Is a Strong or Weak Dollar Good for the US? The $16 trillion Question

Reports suggest that recently President Trump asked National
Security Adviser Michael Flynn about whether it was a strong or weak dollar
that was in the US interest.
  According to the leaks, Flynn
suggested asking an economist.  
The simple question is very revealing for those of
us still trying to get a handle of the unorthodox new Administration. 
 First, it means that the President has not made up
his own mind, which implies more fluidity
than some of the strongly worded statements and tweets suggest.  Second,
it underscores our caution that the formal power structure may not apply.
Informal power structure may be more important.  There is always some
tension between how much authority the White House and in the cabinet.
 Trump’s style suggests much will kept in the White House.  Third, in
the early days of the Administration have been marked by a steady stream of
leaks, agitating the already tense relationship between the White House and
some parts of the media.
Many seem to be
asking the same thing about the dollar,
but the question is naive and misguided.
  It wrong assumes that the US
economy, or any modern economy, is a homogeneous entity instead of diversified
and complex system.    In the simplest terms, it might be more helpful
to recognize that there are winners and losers for different policy
configurations.  We already see it
with the coming debate over the so-called border adjustment (tax on imports and
a tax break for exports), as several large US businesses are on both sides.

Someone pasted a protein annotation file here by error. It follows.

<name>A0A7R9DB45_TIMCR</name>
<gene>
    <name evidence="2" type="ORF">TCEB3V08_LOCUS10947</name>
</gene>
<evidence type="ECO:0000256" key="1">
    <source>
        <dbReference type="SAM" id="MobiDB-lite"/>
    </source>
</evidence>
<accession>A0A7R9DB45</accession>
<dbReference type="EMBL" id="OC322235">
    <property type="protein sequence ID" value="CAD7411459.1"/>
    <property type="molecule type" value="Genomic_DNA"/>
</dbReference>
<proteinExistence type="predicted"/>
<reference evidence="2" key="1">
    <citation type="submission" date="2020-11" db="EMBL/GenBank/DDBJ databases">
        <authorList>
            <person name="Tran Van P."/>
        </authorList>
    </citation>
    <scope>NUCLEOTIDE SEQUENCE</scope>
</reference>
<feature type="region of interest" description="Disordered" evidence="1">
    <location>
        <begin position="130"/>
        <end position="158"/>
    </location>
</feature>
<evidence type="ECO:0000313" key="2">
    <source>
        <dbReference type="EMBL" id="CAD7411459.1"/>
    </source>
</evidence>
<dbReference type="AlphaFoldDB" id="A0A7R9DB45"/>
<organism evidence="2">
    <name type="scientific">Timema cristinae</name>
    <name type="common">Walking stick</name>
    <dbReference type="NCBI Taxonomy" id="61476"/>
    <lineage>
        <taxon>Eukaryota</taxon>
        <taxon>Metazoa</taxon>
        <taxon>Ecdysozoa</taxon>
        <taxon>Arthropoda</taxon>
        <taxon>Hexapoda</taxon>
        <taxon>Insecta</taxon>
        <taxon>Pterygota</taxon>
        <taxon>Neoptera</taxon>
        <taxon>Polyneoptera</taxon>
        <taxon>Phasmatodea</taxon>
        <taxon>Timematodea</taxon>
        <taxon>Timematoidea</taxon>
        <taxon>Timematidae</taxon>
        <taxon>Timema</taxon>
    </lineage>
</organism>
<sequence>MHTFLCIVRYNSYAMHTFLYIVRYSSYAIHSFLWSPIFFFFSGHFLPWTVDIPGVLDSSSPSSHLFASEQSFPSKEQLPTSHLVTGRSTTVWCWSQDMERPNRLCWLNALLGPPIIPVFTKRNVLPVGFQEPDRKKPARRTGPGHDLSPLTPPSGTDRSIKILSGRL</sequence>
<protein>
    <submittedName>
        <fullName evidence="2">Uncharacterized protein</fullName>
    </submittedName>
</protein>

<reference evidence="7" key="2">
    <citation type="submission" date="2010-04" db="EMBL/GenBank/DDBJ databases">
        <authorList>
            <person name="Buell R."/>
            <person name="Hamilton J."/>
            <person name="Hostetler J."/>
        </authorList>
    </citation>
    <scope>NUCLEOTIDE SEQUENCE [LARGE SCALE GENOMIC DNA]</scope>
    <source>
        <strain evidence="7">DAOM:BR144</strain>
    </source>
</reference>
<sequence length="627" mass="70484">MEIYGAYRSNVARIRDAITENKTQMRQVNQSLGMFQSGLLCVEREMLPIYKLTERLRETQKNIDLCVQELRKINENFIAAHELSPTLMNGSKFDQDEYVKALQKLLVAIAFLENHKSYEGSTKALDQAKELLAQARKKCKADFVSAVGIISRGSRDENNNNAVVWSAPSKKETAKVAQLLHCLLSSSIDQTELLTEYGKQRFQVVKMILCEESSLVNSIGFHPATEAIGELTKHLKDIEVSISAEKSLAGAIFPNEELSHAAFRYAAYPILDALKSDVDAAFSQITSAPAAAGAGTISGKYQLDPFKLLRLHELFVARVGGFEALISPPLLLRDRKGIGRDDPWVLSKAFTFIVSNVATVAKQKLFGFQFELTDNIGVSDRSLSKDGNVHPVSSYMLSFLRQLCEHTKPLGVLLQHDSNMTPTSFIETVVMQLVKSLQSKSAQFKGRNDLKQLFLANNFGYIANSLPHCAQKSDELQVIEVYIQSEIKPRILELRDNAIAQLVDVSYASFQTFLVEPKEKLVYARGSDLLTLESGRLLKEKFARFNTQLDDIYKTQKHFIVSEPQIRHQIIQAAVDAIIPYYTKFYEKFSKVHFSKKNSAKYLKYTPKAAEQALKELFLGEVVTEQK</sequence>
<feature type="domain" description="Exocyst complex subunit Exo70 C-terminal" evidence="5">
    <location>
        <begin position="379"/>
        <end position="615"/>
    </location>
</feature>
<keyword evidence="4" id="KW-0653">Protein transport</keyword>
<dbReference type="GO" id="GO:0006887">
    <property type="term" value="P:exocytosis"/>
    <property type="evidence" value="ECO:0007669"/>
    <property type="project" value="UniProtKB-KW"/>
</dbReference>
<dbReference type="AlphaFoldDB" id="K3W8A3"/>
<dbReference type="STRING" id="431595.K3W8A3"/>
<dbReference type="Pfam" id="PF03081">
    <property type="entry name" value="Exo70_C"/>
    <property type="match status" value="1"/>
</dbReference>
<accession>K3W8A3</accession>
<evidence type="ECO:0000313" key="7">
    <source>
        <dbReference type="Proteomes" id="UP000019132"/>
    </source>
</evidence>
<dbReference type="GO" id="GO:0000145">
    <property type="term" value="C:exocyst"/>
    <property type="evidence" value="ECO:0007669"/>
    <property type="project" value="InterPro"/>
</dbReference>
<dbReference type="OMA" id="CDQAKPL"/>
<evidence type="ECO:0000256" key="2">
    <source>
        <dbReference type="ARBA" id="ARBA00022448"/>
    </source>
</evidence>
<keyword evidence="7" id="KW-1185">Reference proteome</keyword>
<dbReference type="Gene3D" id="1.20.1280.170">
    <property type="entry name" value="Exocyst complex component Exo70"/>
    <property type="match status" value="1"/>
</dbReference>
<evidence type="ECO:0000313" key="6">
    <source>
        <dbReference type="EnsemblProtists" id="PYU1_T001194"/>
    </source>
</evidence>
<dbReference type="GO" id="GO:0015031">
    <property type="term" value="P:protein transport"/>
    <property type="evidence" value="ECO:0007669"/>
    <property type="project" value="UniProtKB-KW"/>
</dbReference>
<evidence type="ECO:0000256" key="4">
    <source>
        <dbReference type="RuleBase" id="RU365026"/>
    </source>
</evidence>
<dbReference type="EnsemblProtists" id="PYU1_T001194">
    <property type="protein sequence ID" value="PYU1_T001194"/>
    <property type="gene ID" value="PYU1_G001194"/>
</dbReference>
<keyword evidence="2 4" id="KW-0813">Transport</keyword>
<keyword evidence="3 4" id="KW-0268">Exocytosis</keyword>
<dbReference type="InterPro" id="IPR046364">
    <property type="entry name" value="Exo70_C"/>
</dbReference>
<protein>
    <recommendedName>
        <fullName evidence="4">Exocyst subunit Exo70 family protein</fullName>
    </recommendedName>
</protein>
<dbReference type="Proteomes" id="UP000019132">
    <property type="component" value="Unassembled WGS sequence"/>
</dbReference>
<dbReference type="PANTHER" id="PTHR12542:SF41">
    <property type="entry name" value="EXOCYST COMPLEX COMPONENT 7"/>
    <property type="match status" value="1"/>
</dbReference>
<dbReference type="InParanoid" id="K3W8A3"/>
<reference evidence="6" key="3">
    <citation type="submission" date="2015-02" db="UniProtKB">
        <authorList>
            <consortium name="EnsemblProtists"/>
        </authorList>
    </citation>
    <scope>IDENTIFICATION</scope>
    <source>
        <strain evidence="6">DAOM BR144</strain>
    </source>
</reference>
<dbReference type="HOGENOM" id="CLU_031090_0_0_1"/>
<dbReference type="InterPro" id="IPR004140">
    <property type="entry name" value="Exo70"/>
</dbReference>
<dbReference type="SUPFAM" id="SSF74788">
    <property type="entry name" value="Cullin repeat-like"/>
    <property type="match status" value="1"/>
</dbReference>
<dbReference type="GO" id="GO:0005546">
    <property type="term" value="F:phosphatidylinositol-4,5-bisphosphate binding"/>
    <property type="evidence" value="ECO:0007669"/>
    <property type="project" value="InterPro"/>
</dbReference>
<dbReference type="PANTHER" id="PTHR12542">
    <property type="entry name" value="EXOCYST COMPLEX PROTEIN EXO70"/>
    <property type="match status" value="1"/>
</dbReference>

The question
assumes a static and one-dimensional view. 
  What is strong and weak changes
over time  Also it may vary over the business cycle.  There are also
various measurements that can be used to give a holistic view.   Sometimes
the dollar can be strong against emerging market currencies and weaker against
other major currencies. There are real and nominal trade-weighted
measures and various equilibrium models, like
purchasing power parity and real effective exchange rates.  The euro may be undervalued for German producers, but it may
also be overvalued for Italian or Greek, and maybe French exporters.
Relative
business cycles may also be important.
 
For example, the
relative strength of the dollar since mid-2014 seems to be largely a function
of the diverging economic and monetary performance of the US.  The Federal
Reserve finished its unorthodox monetary policy and was preparing the market
for the beginning of a gradual normalization process.  Japan and much of
Europe was still in the early stages of their unorthodox efforts.  That is
the way the floating exchange rate should move:
Strong economies with tightening monetary policy have appreciating currencies.
 Weak economies with easy monetary policy
have weaker currencies.  Typically central bankers want the broad
measure of the currency to move in the direction of monetary policy.
The best answer
to give to President Trump, however, may be that it is in the US interest to
let market forces determine the value of the dollar.  
This is part of the agreements that the US not